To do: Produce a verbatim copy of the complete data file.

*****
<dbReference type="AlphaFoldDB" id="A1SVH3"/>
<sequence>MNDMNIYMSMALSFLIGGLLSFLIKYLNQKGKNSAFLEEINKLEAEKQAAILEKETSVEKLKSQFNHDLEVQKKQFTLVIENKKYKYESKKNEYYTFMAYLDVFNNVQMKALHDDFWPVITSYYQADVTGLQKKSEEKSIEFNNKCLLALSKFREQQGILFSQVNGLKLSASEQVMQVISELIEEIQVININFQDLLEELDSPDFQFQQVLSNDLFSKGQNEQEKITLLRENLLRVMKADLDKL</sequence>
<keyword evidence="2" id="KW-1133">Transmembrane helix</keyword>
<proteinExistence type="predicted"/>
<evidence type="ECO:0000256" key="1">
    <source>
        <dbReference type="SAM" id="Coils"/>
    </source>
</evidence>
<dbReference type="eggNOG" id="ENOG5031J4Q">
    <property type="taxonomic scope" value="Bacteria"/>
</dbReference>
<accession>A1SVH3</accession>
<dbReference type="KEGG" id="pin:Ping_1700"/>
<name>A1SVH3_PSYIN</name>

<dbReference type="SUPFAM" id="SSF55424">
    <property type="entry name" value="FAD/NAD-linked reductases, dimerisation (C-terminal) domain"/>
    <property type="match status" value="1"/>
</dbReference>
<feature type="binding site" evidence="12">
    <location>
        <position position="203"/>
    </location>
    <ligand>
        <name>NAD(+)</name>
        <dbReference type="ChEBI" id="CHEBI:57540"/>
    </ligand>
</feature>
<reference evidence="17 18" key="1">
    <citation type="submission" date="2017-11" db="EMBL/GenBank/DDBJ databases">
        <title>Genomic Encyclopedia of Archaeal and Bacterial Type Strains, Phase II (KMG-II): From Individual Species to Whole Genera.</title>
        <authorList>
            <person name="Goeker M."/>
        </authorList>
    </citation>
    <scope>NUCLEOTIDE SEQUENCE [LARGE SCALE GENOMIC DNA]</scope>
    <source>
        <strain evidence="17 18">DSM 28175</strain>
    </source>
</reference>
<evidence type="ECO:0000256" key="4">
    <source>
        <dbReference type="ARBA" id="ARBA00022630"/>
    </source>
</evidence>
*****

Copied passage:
<dbReference type="AlphaFoldDB" id="A1SVH3"/>
<sequence>MNDMNIYMSMALSFLIGGLLSFLIKYLNQKGKNSAFLEEINKLEAEKQAAILEKETSVEKLKSQFNHDLEVQKKQFTLVIENKKYKYESKKNEYYTFMAYLDVFNNVQMKALHDDFWPVITSYYQADVTGLQKKSEEKSIEFNNKCLLALSKFREQQGILFSQVNGLKLSASEQVMQVISELIEEIQVININFQDLLEELDSPDFQFQQVLSNDLFSKGQNEQEKITLLRENLLRVMKADLDKL</sequence>
<keyword evidence="2" id="KW-1133">Transmembrane helix</keyword>
<proteinExistence type="predicted"/>
<evidence type="ECO:0000256" key="1">
    <source>
        <dbReference type="SAM" id="Coils"/>
    </source>
</evidence>
<dbReference type="eggNOG" id="ENOG5031J4Q">
    <property type="taxonomic scope" value="Bacteria"/>
</dbReference>
<accession>A1SVH3</accession>
<dbReference type="KEGG" id="pin:Ping_1700"/>
<name>A1SVH3_PSYIN</name>

<dbReference type="SUPFAM" id="SSF55424">
    <property type="entry name" value="FAD/NAD-linked reductases, dimerisation (C-terminal) domain"/>
    <property type="match status" value="1"/>
</dbReference>
<feature type="binding site" evidence="12">
    <location>
        <position position="203"/>
    </location>
    <ligand>
        <name>NAD(+)</name>
        <dbReference type="ChEBI" id="CHEBI:57540"/>
    </ligand>
</feature>
<reference evidence="17 18" key="1">
    <citation type="submission" date="2017-11" db="EMBL/GenBank/DDBJ databases">
        <title>Genomic Encyclopedia of Archaeal and Bacterial Type Strains, Phase II (KMG-II): From Individual Species to Whole Genera.</title>
        <authorList>
            <person name="Goeker M."/>
        </authorList>
    </citation>
    <scope>NUCLEOTIDE SEQUENCE [LARGE SCALE GENOMIC DNA]</scope>
    <source>
        <strain evidence="17 18">DSM 28175</strain>
    </source>
</reference>
<evidence type="ECO:0000256" key="4">
    <source>
        <dbReference type="ARBA" id="ARBA00022630"/>
    </source>
</evidence>